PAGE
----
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2024 CISO Report: The state of application security

A lack of understanding of security posture between security leaders (including CISOs) and top executives (C-suite) is putting organizations at greater risk of cyber threats.

DevSecOps teams struggle to align with top executives on implementing key security measures and practices. This communication gap leaves companies blind to security risks, especially as AI-powered cyber-attacks become more common. Organizations are failing to fight cyberattacks properly because their teams cannot effectively communicate and collaborate.

In this year’s CISO report, “The state of application security in 2024”, Dynatrace investigated these communication gaps to discover how a combined focus on complete system visibility and security can improve teamwork and decrease vulnerability to cyber threats.

Cybersecurity is a board-level issue

This report touches on the fact that cybersecurity has become a critical C-suite and boardroom concern. Data breaches can cripple organizations, leading to hefty fines, shattered trust, and lost market share. New regulations hold leaders personally responsible for cybersecurity preparedness.

Ignoring cybersecurity is no longer an option. While executives are involved in cybersecurity discussions, their focus often centers on meeting regulations and well-known threats like phishing or ransomware. This leaves a gap in understanding the hidden dangers, like weaknesses in application security, which can have a significant impact on day-to-day operations.

In this year’s CISO report, dive into exploring CISOs and the challenges they face in educating leadership about cybersecurity risks. The report reveals how a combined observability and security approach can be their key to engaging the C-suite and ultimately strengthening the organization’s overall cybersecurity posture.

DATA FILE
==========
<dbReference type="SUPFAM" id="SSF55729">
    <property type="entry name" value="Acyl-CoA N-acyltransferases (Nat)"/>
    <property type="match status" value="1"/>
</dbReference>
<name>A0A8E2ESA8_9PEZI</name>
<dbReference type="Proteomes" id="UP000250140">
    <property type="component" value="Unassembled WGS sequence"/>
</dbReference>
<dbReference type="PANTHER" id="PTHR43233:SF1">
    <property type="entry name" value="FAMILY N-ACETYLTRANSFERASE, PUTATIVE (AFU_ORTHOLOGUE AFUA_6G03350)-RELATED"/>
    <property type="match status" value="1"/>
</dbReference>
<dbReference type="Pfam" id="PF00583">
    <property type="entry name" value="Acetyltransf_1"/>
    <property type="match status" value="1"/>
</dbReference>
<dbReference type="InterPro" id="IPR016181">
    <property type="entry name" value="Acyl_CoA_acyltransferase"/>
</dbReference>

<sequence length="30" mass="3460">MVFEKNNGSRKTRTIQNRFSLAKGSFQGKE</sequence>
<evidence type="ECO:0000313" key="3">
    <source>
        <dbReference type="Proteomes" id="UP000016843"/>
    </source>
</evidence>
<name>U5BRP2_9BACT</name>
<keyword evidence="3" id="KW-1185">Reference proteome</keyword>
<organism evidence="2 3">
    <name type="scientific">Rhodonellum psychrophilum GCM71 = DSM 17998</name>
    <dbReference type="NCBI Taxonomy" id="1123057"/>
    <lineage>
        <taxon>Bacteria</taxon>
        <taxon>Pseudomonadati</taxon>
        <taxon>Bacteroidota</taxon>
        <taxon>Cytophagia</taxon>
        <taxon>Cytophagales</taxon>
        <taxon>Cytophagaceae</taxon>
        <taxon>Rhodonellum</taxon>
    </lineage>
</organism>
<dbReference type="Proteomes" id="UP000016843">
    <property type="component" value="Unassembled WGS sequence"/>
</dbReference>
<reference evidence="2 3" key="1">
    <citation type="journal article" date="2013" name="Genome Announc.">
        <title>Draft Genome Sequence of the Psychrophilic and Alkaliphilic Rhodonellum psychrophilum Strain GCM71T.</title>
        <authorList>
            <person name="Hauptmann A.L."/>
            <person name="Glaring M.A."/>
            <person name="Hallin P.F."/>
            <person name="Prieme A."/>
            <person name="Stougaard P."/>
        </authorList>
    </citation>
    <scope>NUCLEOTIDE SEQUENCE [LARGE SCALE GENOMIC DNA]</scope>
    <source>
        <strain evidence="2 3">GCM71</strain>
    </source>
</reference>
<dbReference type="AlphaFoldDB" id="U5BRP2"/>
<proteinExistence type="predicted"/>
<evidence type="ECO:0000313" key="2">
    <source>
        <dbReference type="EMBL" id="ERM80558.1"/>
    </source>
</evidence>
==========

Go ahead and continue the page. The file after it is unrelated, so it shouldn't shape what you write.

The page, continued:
Security leaders must replace technical jargon with precise messages about business risk

In today’s digital landscape, relentless attackers hunt for weaknesses to steal data. While C-suite awareness is rising, CISOs need better ways to communicate cyber threats and build a shared security culture. Many organizations are falling short of bringing security to the forefront of boardroom discussions. For example, only 65% of organizations regularly require CISOs to report to the CEO and board on their cybersecurity risk and compliance posture. 

While C-suite leaders are increasingly interested in cybersecurity, a technical knowledge gap often creates a disconnect. 83% of CISOs say their board of directors and CEO need to understand their security posture better so they can assess business risk and compliance requirements. 

Executives’ priorities may differ from the IT team’s and CISOs, leading to inconsistencies. To bridge this gap, CISOs need to elevate the cybersecurity conversation. Instead of focusing on technical details, they should translate threats into business risks the C-suite can understand. 70% of C-suite executives say security teams often talk in technical terms without providing business context and believe the CISO is responsible for bridging the gap.

Application security is an Achilles’ heel

Cloud applications are a major target for cyber attackers, with 72% of organizations suffering a related security incident in the past two years. This alarming trend has propelled application security to the forefront of risk management for both IT and business leaders.

CISOs haven’t identified a dependable method to providing the board with clear information and insight into their organization’s application security risk posture and weaknesses. In fact, the 2024 CISO Report found that 87% of CISOs say application security is a blind spot at the CEO and board level.